- Inverted in Section 8. Your character is almost never seen without his helmet, which also applies to some allies, while villains are usually seen helmetless.
- Dropping in from orbit without a helmet may be hazardous to your health.
- Played with in the Neverwinter Nights series. Being based on 3rd Edition Dungeons & Dragons, helmets usually don't add anything to Armor Class, but to an extent Armor Is Useless at higher levels anyway. The real reason to wear a helmet is for its enchantments: most basic helmets (particularly in the sequel) will add +1 to Concentration, which is useful to spellcasters.
- One of the gameplay options in Kingdoms Of Amalur Reckoning lets players hide helmets on their character.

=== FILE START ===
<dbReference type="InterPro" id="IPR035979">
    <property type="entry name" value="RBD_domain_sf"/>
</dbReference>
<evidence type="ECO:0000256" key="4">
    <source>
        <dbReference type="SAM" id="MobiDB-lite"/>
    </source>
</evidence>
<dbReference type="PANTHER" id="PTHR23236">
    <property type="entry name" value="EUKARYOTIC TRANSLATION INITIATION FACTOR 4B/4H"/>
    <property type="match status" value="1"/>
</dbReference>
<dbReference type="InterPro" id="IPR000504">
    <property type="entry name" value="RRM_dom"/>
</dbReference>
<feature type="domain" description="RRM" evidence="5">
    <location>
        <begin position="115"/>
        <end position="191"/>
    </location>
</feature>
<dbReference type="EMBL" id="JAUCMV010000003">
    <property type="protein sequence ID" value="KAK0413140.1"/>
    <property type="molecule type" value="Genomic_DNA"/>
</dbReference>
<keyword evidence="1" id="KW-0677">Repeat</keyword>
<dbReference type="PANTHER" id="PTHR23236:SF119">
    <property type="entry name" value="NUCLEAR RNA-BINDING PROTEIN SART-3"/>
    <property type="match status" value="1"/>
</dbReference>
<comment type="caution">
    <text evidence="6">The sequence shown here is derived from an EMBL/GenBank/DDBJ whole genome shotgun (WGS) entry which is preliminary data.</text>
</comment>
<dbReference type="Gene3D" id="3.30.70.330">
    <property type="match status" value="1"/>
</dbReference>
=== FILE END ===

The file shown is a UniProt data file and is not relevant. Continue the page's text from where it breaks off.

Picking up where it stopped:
- A weird, villainous version in Champions Online. In Champions, your equipment never affects your appearance, so you can go naked if you want. However, bad guy organization VIPER have units called Air Cavalry...and Air Cavalry Ace. The Air Cavs have the standard VIPER full-concealment helmet, but the Aces only wear goggles. Then, eventually, VIPER subverts it with Viper-X, apparently the leader of the Air Cavalry, who does not appear to wear a helmet (and then it slides into place when he enters combat).
- Infinity Blade: even the enemies that wear no armor at all have helmets.
- Played with in God of War as Kratos is badass enough that he barely wears any armor at all let alone a helmet, however early concept art from the game had him dressed in full Hoplite suits. The developers actually started removing the armor, helmet included, because he looked too heroic.